Shifting to the substantive merits of the new constitution, Macdonald staked his ground on the advantages of parliamentary government and its potential to secure constitutional liberty better than a presidential system. An American President was “a despot, a one-man power,” and “perfectly uncontrolled by responsible advisers, his cabinet being departmental officers merely.” In Canada we would have a head of state above politics, and an executive acting only on the advice of ministers responsible to parliament. The rights of majorities took care of themselves, but in Canada we would have the rights of the minority respected. Macdonald reminds us every Canadian premier will answer to an elected parliament, and none might defy its will for long. We have inherited unspoken the liberties of Magna Carta, the Petition of Right, the Bill of Rights and the rule of law.
On the character of the federal principle, Macdonald contrasted the proposed division of powers with that in the United States, now in the grip of a terrible civil war. Each American state was sovereign, arrogating to itself all sovereignty not expressly delegated to the federal government. In Canada in contrast all great subjects of legislation were given to the federal government in its enumerated powers, and the federal residuary power would upstream “all subjects of general interest not distinctly and exclusively conferred on the local governments and local legislatures.” In this way Canada would “strengthen the Central Parliament, and make the Confederation one people and one government, instead of five peoples and five governments, with merely a point of authority connecting us to a limited and insufficient extent.”
Yet Mr. Macdonald’s centralist views are not unalloyed, and one suspects he speaks in some measure thinking of the popularity of the union cry and enthusiasm in some quarters for legislative union. It was well said by Bagehot that parliaments love “a sort of twilight … abstract argument diluted and dissolved in real life.” Macdonald sits in a cabinet with George-Etienne Cartier, who has won for Quebec its own provincial parliament. The proposed provincial powers are not inconsiderable, there will be a responsible government in each province, and a provincial residual power over all matters of a private or local nature not assigned to the General Parliament. Macdonald rather speaks of having found the “happy medium,” securing “all the advantages of a legislative union under one administration, with, at the same time the guarantees for local institutions and for local laws, which are insisted upon by so many.”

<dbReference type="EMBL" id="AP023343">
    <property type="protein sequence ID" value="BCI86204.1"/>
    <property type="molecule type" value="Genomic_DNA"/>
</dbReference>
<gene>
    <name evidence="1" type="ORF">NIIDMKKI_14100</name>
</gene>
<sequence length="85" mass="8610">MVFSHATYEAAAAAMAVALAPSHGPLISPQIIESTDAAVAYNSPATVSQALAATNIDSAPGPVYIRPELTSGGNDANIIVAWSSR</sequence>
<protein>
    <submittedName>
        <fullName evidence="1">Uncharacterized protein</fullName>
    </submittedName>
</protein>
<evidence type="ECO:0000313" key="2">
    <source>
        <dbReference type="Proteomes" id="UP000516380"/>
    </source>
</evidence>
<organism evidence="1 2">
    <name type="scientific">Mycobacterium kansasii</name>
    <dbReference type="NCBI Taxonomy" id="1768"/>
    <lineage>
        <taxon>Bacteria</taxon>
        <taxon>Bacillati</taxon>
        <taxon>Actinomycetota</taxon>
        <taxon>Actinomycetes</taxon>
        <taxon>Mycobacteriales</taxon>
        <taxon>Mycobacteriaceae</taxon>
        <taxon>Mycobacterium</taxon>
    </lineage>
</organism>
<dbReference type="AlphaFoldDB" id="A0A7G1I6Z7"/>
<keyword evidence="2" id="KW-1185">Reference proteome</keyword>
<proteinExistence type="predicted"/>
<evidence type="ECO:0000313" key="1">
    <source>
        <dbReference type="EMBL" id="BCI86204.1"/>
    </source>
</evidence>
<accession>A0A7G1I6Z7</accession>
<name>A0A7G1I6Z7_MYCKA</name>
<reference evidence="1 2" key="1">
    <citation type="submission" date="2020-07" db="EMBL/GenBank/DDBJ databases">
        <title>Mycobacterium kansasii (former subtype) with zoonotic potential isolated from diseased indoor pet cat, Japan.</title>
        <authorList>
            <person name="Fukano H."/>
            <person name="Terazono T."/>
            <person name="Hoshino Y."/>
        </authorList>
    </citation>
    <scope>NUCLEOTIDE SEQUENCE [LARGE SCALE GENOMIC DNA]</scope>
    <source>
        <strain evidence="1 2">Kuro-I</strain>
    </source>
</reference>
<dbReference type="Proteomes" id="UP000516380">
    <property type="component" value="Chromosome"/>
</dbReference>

Revisiting Mr. Macdonald’s chief arguments, it should not be thought that obvious criticisms are not in mind — quite the opposite. It has fallen to him to open the debate, and his case for confederation is not the final word. If the new constitution does not provide for all difficulties, it does at least place the remedy in our hands, no inconsiderable gift at the founding of a new nation. Yet with Canada a mere geographical expression, Macdonald today sounded a powerful note of unity. The single great question tonight was “what sort of country are we?” To this Mr. Macdonald has answered, we will be one people, we will be united, and we will be free.
Alastair C.F. Gillespie, a Canadian lawyer living in London, U.K., is a Macdonald-Laurier Institute Munk Senior Fellow and leader of the MLI Confederation Project.